National Lacrosse League Points to MLS as Benchmark for What League Could Become

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Lacrosse is on the way up.

Since 2015, the sport has seen participation grow by 25 percent, with it increasing by 10 percent in 2017 alone, according to a report from the Sport & Fitness Industry Association.

Typically known as a sport played in the northeast, lacrosse has found a footing as far west as California, where, in 2017, it was the fastest-growing team sport at the high school and collegiate levels.

The National Lacrosse League is taking advantage. This year, the league will see the San Diego Seals begin play, becoming the first NLL franchise to take up roots in California, a move that Commissioner Nick Sakiewicz is excited to see come to fruition.

“Shortly after I became commissioner, we put a strategic growth plan in place and one of the areas of growth was expansion. I’m happy to say we are adding two new teams to play this year in San Diego and Philadelphia, both with bluechip owners. Joe Tsai, the co-founder of Alibaba is our owner in San Diego and Comcast Spectacor is our owner in Philadelphia.”

“I watched 10-year-olds turn into 30-year-olds buying season tickets and MLS jerseys. I feel like we have that in lacrosse now. We’re seeing that dynamic of generational growth amongst kids playing lacrosse.” – Nick Sakiewicz, Commissioner of the NLL

At 12 teams for the 2018-2019 season, Sakiewicz and the NLL expect to be at 14 teams by 2019-2020.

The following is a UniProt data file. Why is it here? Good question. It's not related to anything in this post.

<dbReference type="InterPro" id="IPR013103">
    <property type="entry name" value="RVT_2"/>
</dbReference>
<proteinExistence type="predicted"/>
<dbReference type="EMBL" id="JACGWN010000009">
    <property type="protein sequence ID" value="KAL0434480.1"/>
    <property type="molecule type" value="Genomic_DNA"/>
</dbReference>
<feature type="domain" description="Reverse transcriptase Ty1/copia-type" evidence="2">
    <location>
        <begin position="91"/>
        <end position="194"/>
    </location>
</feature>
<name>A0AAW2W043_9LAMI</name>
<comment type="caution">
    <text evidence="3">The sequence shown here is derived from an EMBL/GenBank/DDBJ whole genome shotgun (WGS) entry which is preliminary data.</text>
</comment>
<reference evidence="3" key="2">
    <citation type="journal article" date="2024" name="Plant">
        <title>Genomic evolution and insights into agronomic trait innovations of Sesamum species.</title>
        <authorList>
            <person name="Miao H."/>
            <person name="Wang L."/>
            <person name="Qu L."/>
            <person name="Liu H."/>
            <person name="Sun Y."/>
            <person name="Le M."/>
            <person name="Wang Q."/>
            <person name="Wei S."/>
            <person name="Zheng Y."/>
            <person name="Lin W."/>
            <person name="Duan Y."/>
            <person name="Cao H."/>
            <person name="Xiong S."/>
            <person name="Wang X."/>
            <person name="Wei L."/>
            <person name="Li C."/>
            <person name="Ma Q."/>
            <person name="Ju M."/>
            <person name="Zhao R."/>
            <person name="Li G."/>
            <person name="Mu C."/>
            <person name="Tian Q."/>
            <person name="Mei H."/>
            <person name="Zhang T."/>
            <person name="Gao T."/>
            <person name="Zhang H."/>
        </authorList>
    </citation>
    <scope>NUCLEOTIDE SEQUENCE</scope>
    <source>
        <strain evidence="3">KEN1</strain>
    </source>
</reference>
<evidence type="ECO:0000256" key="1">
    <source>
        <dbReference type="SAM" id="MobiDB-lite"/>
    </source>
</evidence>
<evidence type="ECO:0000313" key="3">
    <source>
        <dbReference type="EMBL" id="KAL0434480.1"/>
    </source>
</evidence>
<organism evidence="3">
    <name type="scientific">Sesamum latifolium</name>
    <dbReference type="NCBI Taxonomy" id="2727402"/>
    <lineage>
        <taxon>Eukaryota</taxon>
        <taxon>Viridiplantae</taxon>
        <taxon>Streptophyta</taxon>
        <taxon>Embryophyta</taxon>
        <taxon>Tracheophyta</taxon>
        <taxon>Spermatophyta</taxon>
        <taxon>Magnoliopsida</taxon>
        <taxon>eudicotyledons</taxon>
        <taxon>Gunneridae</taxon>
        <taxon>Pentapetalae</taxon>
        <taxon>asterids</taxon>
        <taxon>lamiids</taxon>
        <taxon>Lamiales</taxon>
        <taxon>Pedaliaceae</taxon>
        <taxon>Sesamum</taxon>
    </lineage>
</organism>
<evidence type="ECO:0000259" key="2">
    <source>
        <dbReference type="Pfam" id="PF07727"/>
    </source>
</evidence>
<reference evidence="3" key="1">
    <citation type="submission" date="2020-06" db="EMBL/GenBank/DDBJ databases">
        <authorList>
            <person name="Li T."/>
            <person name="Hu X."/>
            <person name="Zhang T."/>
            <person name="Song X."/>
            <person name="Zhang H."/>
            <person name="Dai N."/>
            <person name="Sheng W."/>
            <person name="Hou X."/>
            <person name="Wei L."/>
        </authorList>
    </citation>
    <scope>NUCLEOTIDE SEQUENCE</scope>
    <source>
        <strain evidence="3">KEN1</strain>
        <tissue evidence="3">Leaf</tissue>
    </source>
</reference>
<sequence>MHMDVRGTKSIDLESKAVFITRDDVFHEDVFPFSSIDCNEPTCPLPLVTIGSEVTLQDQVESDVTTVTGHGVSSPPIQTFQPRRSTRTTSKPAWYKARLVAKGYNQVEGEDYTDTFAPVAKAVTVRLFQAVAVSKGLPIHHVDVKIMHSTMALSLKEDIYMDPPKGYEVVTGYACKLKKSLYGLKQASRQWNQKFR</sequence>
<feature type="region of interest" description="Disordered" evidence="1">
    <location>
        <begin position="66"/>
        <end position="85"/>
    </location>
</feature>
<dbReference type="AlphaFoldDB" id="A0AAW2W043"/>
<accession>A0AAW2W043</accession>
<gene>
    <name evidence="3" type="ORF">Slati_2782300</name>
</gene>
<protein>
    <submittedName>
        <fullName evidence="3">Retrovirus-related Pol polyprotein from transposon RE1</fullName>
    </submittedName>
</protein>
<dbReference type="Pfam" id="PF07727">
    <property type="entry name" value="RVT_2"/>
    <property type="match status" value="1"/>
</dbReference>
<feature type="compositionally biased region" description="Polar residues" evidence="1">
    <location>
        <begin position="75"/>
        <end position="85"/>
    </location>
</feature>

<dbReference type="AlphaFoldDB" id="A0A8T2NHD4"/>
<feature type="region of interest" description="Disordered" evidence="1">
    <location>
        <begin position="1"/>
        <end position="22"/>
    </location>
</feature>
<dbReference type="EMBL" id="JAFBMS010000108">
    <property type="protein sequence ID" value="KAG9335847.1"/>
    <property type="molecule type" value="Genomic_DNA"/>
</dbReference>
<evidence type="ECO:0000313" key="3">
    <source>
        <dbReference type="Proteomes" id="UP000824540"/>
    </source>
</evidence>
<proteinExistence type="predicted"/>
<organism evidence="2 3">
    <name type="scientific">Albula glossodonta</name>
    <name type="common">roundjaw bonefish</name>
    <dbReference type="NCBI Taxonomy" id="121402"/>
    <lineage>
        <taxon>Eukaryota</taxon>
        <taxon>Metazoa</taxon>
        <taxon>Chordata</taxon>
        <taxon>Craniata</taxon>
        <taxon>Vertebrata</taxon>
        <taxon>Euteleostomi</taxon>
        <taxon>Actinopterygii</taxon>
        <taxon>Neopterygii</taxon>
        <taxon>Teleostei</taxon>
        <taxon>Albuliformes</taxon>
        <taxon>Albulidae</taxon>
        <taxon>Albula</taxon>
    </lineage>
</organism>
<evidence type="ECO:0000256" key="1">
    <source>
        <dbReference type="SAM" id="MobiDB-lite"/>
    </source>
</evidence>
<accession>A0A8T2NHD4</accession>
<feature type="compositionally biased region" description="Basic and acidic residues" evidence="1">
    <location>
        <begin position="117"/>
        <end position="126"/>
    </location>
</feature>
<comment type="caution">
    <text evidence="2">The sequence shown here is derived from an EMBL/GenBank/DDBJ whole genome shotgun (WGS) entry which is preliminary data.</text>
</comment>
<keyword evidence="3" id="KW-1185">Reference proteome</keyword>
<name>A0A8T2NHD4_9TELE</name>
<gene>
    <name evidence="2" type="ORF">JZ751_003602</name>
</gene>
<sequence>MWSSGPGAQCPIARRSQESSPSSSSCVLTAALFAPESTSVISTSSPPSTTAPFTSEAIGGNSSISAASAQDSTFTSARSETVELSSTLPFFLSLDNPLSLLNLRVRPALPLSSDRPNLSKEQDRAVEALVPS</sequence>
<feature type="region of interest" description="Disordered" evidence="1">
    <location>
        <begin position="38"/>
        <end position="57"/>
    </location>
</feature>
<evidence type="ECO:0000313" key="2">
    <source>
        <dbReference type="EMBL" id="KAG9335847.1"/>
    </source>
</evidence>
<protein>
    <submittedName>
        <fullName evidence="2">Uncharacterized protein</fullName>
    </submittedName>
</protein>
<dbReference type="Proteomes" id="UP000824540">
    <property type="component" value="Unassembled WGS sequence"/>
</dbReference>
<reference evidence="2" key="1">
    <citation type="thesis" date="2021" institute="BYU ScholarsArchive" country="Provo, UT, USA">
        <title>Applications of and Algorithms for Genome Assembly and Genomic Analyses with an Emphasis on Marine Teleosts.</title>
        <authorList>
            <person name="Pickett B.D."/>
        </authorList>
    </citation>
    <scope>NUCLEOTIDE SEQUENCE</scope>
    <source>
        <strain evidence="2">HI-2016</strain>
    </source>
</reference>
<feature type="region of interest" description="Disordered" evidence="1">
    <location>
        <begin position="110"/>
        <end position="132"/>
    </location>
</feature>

The eventual goal is to get to 20 teams and to do that, the league is focused on a few major markets.

“Outside of Canada, where we think we can have seven or eight teams one day, we are looking at markets in the U.S. where we don’t have a presence, but would be big enough to support an NLL franchise,” added Sakiewicz. “Some of the places that we are focused on are locations like Chicago, Boston, Miami, Dallas, and even Portland and Seattle.”

Sakiewicz isn’t a stranger to expansion and growth. A 21-year veteran of Major League Soccer, he was one of the founding members of the league back in 1995. During his time inside the league, he helped manage two inaugural teams as well as lead the efforts to build the soccer-specific stadiums in New York and Philadelphia.

It might not be surprising then why he is bullish on a property that “has what the MLS had 20 years ago.”

“I watched 10-year-olds turn into 30-year-olds buying season tickets and MLS jerseys,” said Sakiewicz. “I feel like we have that in lacrosse now. We’re seeing that dynamic of generational growth amongst kids playing lacrosse.”

The confidence in the product from the league level comes from the fact that he believes the league delivers something that most others can’t. Speed, energy, and a time commitment that is palpable when put up against other sports that may see their games last 3-plus hours.

READ MORE: How The Lacrosse Network Has Become a Go-To Source for Content Surrounding the Sport

Another reason why is because they are building a fan base from the bottom of the age bracket up, instead of having to find a way to get younger fans to engage with their sport without alienating legacy fans in the process.

“We’re finding this new generation of kids growing up are demanding different experiences from sports,” mentioned Sakiewicz. “In a two-hour window, you are going to get the finesse and skill of hockey and basketball with the physicality of football. It’s a dynamic product that appeals to a new generation.”

The league isn’t the only one who believes in its product. Both Twitter and Turner have broadcast games with the latter signing a multi-year agreement through B/R Live with the NLL.

“We did a game of the week on Twitter and those were averaging an audience of 300,000 350,000 viewers with an average watch time of 57 minutes.”

Like any new league, there have been growing pains along the way, but if Sakiewicz and the current owners have their way, those will only just be a part of the process.